Friday ended a successful week for the stock market, as investors who chose not to take the day off for Black Friday shopping helped send major market benchmarks to fresh new all-time record highs. Gains of about a third of a percentage point for the Dow and S&P 500 added to their record runs earlier in the week, and investors didn't see anything in the early results from the beginning of the holiday shopping season to justify reversing the positive momentum that stocks have seen lately.

However, some individual stock names didn't participate in the rally, and Ensco (OTC:VAL), Mitsubishi UFJ Financial (NYSE: MTU), and comScore (NASDAQ:SCOR) were among the worst performers during the holiday-shortened trading session. Below, we'll look more closely at these stocks to tell you why they did so poorly.

Image source: Ensco.

Ensco feels less energetic

Ensco dropped 5% on a bad day for energy stocks, in general, and offshore drilling stocks, in particular. Oil prices continued to show weakness, falling almost $2 per barrel, to approach the $46 mark.

Earlier in the week, decent news from offshore-drilling peer Seadrill had suggested that the worst might finally be coming to an end for the industry, which has suffered even more than the broader energy sector because of the higher costs of offshore drilling activity compared to most land-based drilling. Looking forward, it will be hard for Ensco to make much progress in recapturing some of the ground its share price has lost over the past two years until oil prices show true strength. With crude having failed to hold above $50 per barrel, it's evident that the tough conditions for energy appear likely to continue well into 2017.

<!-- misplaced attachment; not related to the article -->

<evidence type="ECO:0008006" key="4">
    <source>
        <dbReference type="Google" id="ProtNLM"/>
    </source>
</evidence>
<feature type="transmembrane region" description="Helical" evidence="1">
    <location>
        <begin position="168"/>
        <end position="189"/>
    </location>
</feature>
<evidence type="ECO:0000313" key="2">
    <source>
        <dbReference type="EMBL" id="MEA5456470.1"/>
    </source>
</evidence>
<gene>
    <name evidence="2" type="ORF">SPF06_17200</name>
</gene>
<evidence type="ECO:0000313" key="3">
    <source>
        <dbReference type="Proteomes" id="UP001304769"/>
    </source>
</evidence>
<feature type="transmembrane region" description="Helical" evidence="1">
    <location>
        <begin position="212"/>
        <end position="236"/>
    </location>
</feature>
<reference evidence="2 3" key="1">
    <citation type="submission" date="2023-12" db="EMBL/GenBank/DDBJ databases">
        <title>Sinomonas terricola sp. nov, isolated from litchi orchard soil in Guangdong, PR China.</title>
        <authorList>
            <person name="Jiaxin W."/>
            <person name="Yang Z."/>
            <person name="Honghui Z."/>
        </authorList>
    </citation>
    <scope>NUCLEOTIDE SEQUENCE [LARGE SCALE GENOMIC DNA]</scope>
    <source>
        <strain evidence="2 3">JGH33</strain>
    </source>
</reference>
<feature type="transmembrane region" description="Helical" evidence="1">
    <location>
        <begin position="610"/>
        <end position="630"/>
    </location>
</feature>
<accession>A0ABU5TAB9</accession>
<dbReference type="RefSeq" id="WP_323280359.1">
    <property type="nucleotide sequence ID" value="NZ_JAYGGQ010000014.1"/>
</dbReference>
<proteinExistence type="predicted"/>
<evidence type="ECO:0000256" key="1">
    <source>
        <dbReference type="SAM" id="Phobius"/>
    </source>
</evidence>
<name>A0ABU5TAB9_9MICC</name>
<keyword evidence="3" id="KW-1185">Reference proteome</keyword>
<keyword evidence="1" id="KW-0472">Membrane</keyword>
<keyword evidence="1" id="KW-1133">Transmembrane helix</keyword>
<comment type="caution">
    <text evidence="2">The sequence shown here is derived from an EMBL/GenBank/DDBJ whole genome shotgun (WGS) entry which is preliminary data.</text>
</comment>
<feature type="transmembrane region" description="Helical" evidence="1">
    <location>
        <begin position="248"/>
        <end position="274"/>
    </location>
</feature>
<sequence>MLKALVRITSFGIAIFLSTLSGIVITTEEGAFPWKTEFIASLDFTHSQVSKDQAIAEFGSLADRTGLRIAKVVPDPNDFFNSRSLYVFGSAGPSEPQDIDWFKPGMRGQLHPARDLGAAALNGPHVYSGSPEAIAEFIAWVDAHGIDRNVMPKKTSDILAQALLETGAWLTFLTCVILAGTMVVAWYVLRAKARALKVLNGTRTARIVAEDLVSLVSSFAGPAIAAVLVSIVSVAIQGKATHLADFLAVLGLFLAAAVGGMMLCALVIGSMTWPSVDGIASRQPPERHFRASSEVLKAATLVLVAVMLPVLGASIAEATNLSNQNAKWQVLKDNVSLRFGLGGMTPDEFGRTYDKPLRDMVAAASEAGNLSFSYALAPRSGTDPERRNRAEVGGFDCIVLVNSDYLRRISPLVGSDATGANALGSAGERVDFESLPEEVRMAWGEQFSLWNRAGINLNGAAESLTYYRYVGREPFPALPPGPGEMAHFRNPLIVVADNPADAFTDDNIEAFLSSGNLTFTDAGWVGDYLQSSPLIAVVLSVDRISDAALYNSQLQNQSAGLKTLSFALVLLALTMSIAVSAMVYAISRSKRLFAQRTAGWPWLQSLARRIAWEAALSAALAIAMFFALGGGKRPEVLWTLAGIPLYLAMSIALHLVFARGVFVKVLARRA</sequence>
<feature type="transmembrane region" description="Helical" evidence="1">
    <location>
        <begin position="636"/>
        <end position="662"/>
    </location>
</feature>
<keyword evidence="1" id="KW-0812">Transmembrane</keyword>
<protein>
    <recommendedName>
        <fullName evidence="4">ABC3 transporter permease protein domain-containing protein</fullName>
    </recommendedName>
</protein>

Mitsubishi gets a downgrade

Mitsubishi UFJ Financial fell 6% as investors apparently reacted to negative comments about the Japanese financial giant from earlier in the week. Analysts at Goldman Sachs downgraded Mitsubishi UFJ from buy to neutral on Wednesday, putting a temporary stop to huge gains that the bank has seen so far this month. Negative interest rates in Japan have weighed on the financial sector, but investors are now anticipating a potential uptick in global macroeconomic growth, and that has spurred Mitsubishi shareholders to think that an end to the tough monetary-policy environment might be coming.

However, today's drop shows that there's no firm consensus on just how much Japanese banks could benefit from changing conditions. Until the true impact of recent events plays out in Japan and across the globe, it's uncertain whether Mitsubishi will get the benefit that its share-price advance this month would suggest is coming.

comScore deals with resignations

Finally, comScore declined 5%. The digital-intelligence specialist revealed in a filing with the SEC earlier this week that Board Chair Joan Lewis and Nominating and Governance Committee Chair Patricia Gottesman had resigned from their respective positions. The move follows an audit committee investigation of the company, which responded to concerns about the company's practices in recognizing revenue, as well as its disclosure, internal control, and employment practices.

The SEC filing said that comScore cannot support the way that certain nonmonetary transactions were accounted for, and it will also make some adjustments to monetary transactions. Although the board is looking at remedial measures to address the issues, investors don't seem entirely satisfied with the outcome of the investigation and its aftermath.

This article represents the opinion of the writer, who may disagree with the “official” recommendation position of a Motley Fool premium advisory service. We’re motley! Questioning an investing thesis -- even one of our own -- helps us all think critically about investing and make decisions that help us become smarter, happier, and richer.